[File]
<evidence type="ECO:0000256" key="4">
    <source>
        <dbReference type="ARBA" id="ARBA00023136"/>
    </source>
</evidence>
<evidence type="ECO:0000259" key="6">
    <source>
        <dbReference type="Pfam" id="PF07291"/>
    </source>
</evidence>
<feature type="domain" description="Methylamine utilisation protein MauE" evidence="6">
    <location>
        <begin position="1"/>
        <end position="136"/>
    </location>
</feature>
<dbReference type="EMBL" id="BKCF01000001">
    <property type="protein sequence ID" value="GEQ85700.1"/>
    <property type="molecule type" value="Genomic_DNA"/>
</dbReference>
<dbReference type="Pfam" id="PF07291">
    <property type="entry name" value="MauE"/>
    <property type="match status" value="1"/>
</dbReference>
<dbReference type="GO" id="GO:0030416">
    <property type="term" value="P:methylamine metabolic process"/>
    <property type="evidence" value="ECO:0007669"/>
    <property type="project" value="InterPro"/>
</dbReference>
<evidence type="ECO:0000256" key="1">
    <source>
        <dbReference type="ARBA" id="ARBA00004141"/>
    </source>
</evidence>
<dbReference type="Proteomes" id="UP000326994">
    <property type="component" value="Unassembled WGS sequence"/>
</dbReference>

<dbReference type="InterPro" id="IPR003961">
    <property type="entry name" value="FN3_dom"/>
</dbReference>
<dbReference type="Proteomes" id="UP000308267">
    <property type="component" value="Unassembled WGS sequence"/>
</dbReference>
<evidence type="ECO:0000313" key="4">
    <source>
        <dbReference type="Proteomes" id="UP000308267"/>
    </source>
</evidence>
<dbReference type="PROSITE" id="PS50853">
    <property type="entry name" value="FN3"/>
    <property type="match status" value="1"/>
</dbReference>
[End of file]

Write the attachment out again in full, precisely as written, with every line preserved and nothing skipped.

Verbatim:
<evidence type="ECO:0000256" key="4">
    <source>
        <dbReference type="ARBA" id="ARBA00023136"/>
    </source>
</evidence>
<evidence type="ECO:0000259" key="6">
    <source>
        <dbReference type="Pfam" id="PF07291"/>
    </source>
</evidence>
<feature type="domain" description="Methylamine utilisation protein MauE" evidence="6">
    <location>
        <begin position="1"/>
        <end position="136"/>
    </location>
</feature>
<dbReference type="EMBL" id="BKCF01000001">
    <property type="protein sequence ID" value="GEQ85700.1"/>
    <property type="molecule type" value="Genomic_DNA"/>
</dbReference>
<dbReference type="Pfam" id="PF07291">
    <property type="entry name" value="MauE"/>
    <property type="match status" value="1"/>
</dbReference>
<dbReference type="GO" id="GO:0030416">
    <property type="term" value="P:methylamine metabolic process"/>
    <property type="evidence" value="ECO:0007669"/>
    <property type="project" value="InterPro"/>
</dbReference>
<evidence type="ECO:0000256" key="1">
    <source>
        <dbReference type="ARBA" id="ARBA00004141"/>
    </source>
</evidence>
<dbReference type="Proteomes" id="UP000326994">
    <property type="component" value="Unassembled WGS sequence"/>
</dbReference>

<dbReference type="InterPro" id="IPR003961">
    <property type="entry name" value="FN3_dom"/>
</dbReference>
<dbReference type="Proteomes" id="UP000308267">
    <property type="component" value="Unassembled WGS sequence"/>
</dbReference>
<evidence type="ECO:0000313" key="4">
    <source>
        <dbReference type="Proteomes" id="UP000308267"/>
    </source>
</evidence>
<dbReference type="PROSITE" id="PS50853">
    <property type="entry name" value="FN3"/>
    <property type="match status" value="1"/>
</dbReference>